NRF A-rated scientist, CEO and President of the South African Medical Research Council (SAMRC), Professor Glenda Gray is a qualified paediatrician, co-founder of the internationally recognised Perinatal HIV Research Unit in Soweto and is one of the experts on the Ministerial Advisory Committee, led by Professor Salim Abdool Karim, currently advising government on how to combat Covid-19. The committee includes professors from a variety of health, infectious diseases, epidemiology and other specialities.

We caught up with Glenda Gray and asked her for an update on COVID-19 in South Africa:

The news regarding the epidemic changes by the hour. Please give us the latest update on the epidemic – and the projections going forward. When do you think it will peak in SA?

As of the 23rd April, 143 570 COVID-19 tests have been done, with 3953 South Africans infected with the SARS-CoV-2 virus, with 75 deaths. As winter begins we can expect to see a higher an increase in hospital admissions for both influenzae and COVID 19. We will experience the epidemic in winter, and hopefully towards spring, the epidemic will start to ease up.  

 

What is your view on the incremental approach of easing the lockdown?

The risk adjusted strategy is the most sensible approach to both manage the epidemic in South Africa as well as open up the country for business. On Thursday night the President announced the phased approach, and indicated that we would move to level 4 at the end of the lock-down, which allows for some economic activity whilst still promoting heightened public health interventions.

 

How close is the global community to developing and trialling a vaccine?

There is an accelerated approach to bring a vaccine into clinical development with the promise of vaccine trials starting in the USA and Europe shortly. We hope that South Africa can become involved towards the end of 2020.

 

In your opinion, once someone has had the virus and recovered, will they have developed immunity?

People who have had the virus will develop immunity, however we are hearing reports of re-infection, so we still need to establish how long the immunity lasts and what the predisposing risks are for re-infection, and what the course of re-infection looks like. We are still trying to understand this epidemic, and the natural history of COVID 19, as the epidemic is really only about 5-6months old.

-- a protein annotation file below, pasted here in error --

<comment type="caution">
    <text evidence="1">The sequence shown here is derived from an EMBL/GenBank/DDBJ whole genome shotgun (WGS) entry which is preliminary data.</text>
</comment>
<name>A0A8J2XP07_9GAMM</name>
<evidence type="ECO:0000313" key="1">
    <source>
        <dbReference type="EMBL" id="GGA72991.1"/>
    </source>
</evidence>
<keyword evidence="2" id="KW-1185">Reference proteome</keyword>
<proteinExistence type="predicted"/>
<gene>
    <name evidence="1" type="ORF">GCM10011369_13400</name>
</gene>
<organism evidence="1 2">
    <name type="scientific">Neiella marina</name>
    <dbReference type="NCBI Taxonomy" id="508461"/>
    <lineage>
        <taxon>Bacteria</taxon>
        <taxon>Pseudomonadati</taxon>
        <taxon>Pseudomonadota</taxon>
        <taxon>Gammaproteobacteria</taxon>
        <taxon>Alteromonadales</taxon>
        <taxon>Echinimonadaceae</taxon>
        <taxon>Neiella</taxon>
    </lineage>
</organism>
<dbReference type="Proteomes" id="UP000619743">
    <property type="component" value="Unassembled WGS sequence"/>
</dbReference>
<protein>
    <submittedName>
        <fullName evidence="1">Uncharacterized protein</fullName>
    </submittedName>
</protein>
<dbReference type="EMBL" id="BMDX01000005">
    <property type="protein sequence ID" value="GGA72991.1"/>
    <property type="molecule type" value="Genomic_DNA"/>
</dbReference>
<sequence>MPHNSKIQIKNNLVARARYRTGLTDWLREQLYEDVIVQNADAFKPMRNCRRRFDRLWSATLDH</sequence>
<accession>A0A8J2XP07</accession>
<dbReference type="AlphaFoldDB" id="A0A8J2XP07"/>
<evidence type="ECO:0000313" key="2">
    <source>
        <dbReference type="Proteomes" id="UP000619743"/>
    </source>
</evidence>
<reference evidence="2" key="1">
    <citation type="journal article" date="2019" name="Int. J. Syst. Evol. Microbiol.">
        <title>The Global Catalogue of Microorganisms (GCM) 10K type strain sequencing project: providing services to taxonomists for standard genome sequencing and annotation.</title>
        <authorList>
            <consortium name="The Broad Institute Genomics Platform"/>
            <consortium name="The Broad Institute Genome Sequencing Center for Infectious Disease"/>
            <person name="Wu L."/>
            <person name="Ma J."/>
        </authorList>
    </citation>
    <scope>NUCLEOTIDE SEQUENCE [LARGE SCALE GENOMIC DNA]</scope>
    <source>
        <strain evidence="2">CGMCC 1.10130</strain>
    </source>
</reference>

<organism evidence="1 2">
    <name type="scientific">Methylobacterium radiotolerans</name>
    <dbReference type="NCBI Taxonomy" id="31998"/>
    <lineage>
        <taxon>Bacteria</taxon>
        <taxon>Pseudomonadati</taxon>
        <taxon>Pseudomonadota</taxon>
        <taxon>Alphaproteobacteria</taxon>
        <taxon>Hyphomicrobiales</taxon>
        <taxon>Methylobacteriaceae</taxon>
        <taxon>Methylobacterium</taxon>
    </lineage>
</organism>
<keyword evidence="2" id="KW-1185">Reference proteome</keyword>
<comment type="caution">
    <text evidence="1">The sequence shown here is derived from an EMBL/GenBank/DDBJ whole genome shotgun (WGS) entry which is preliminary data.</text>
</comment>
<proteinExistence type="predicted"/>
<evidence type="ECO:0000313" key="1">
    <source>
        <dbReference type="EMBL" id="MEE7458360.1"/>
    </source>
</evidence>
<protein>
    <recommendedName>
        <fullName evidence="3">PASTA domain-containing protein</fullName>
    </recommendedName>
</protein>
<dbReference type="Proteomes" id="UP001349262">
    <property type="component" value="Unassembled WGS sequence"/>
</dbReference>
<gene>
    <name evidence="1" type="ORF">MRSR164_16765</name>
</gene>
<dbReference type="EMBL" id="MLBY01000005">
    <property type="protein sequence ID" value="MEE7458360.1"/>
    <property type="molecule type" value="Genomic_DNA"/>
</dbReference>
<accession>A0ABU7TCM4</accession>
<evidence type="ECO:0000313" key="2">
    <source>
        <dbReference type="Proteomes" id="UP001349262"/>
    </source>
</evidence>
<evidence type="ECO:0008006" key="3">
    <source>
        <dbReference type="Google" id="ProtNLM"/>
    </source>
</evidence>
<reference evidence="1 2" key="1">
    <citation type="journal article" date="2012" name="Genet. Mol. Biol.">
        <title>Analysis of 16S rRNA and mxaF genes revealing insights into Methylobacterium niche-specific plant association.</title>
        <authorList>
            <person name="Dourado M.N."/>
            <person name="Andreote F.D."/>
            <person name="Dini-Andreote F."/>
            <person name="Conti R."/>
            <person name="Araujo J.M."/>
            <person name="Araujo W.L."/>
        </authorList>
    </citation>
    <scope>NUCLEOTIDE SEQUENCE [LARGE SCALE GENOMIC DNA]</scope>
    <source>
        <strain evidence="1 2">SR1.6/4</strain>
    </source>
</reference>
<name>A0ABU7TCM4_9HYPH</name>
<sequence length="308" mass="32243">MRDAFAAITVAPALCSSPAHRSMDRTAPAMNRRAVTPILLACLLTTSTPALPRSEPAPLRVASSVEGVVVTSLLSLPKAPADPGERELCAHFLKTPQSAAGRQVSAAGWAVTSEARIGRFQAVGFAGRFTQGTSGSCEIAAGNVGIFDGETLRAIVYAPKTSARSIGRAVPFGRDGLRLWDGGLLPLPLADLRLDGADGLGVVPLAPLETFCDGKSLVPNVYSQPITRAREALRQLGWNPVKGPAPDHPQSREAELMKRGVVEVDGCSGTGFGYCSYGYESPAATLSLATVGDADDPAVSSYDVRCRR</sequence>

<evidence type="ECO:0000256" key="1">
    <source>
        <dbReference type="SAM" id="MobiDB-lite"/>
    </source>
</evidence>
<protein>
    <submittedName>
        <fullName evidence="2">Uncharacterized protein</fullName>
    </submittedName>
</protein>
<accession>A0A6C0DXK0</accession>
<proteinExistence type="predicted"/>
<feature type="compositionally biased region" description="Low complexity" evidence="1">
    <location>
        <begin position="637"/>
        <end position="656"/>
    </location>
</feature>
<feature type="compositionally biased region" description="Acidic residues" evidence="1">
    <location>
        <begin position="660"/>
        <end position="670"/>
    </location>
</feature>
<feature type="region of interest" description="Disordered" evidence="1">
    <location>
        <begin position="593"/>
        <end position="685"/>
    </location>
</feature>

How do you relax?

I am listening to Bob Dylan, his early works, to relax. I am also re-reading one of his biographies. He takes me back to my childhood and my life as a young adult, and his lyrics are inspirational. I like my treadmill in the garage, and that sorts my head out, and calms me. Together with my daughters, we planted a vegetable patch, and I get great delight in eating the chillies grown in my own soil! I like to walk in my garden in the early morning with my tea and inspect the flowers and trees. I am learning the value of gardening which is something I have neglected all my life. I am also trying to do a puzzle on Van Gogh’s starry night, which is incredibly difficult but it triggers paths in my brain that do me good.

 

What are you reading?

I read a lot of news, all the time. But to quieten my mind I am reading a biography on Bob Dylan. I have also hauled out all my Salman Rushdie books, and have started re-reading The Golden House.

 

If you had an extra hour in the day how would you spend it?

I am trying to learn to have down time, walk in the garden with a cup of tea, and now more recently, spend 10-15 minutes attacking that puzzle sitting on my dining room table. I have put a chair on my balcony, and last night, with the new moon, Orion’s Belt was out in all its glory.

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